If there is anything more beloved in the annals of farce than the slamming door, it’s the “character dressed up as someone he/she is not, resulting in boundless confusion.” If it was good enough for Shakespeare, it should be good enough for anybody.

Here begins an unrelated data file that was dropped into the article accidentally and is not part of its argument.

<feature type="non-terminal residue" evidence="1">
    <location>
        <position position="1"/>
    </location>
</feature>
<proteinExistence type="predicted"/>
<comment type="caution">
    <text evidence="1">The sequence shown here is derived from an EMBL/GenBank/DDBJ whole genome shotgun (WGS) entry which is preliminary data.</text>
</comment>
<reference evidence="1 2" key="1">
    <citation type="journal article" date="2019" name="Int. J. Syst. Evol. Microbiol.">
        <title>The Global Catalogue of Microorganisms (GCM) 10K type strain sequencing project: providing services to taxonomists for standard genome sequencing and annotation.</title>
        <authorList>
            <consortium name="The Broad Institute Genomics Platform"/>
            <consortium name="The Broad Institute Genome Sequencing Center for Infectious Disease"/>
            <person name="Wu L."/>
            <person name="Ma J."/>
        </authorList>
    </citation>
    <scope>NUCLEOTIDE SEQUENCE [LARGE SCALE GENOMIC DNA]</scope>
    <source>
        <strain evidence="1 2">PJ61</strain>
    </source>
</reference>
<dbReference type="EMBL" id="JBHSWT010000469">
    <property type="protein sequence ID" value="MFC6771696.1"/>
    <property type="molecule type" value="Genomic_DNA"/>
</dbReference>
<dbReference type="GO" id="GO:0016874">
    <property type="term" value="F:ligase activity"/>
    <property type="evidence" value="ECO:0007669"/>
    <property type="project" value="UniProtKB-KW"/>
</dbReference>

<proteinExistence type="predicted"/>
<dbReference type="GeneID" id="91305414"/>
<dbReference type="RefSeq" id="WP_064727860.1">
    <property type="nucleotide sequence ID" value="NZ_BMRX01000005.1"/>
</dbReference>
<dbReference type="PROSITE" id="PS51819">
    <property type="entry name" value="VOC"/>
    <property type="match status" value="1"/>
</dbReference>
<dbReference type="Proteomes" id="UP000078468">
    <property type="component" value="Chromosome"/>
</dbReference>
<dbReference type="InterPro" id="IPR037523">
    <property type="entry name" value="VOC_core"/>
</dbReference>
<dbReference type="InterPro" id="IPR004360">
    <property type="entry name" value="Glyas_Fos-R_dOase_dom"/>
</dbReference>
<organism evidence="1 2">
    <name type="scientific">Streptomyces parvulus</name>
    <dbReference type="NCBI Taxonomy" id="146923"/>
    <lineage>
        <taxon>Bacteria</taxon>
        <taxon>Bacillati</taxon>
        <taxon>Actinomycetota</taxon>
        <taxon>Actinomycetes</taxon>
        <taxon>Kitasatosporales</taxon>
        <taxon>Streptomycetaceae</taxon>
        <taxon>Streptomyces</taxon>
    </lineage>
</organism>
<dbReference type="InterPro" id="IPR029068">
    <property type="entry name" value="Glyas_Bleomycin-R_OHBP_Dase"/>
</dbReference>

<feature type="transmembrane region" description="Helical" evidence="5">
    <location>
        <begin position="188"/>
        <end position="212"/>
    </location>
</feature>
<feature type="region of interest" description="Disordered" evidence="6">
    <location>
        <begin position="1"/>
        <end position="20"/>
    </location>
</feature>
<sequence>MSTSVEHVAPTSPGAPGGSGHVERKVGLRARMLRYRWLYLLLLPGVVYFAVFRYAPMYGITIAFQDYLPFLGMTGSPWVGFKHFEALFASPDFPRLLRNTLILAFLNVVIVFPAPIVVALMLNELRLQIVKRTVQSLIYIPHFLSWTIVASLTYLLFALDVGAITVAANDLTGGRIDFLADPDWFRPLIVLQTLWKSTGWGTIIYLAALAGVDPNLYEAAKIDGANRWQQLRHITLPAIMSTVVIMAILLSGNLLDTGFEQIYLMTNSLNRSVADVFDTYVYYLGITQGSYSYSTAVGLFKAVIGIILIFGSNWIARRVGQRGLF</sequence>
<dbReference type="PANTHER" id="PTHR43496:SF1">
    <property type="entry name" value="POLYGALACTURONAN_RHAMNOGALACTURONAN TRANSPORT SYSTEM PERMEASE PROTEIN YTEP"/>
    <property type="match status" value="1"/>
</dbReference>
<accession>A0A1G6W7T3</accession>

Brandon Thomas’ 1892 play Charley’s Aunt—being produced locally by Pinnacle Acting Company—finds the perfect touch of Victorian repression to flavor its farcical premise. Oxford students Charley and Jack are interested in entertaining a pair of young lady friends, but can’t possibly do so unchaperoned. The impending arrival of Charley’s aunt, whom he has never met, seems to provide the ideal chaperone—except that she finds herself detained, leading the boys to the desperate measure of disguising a male friend as the widowed “aunt.” Problem solved! Except when your “female” chaperone is hitting on your dates, things can get complicated. And when the real Charley’s aunt arrives, they could get more complicated still. (Scott Renshaw)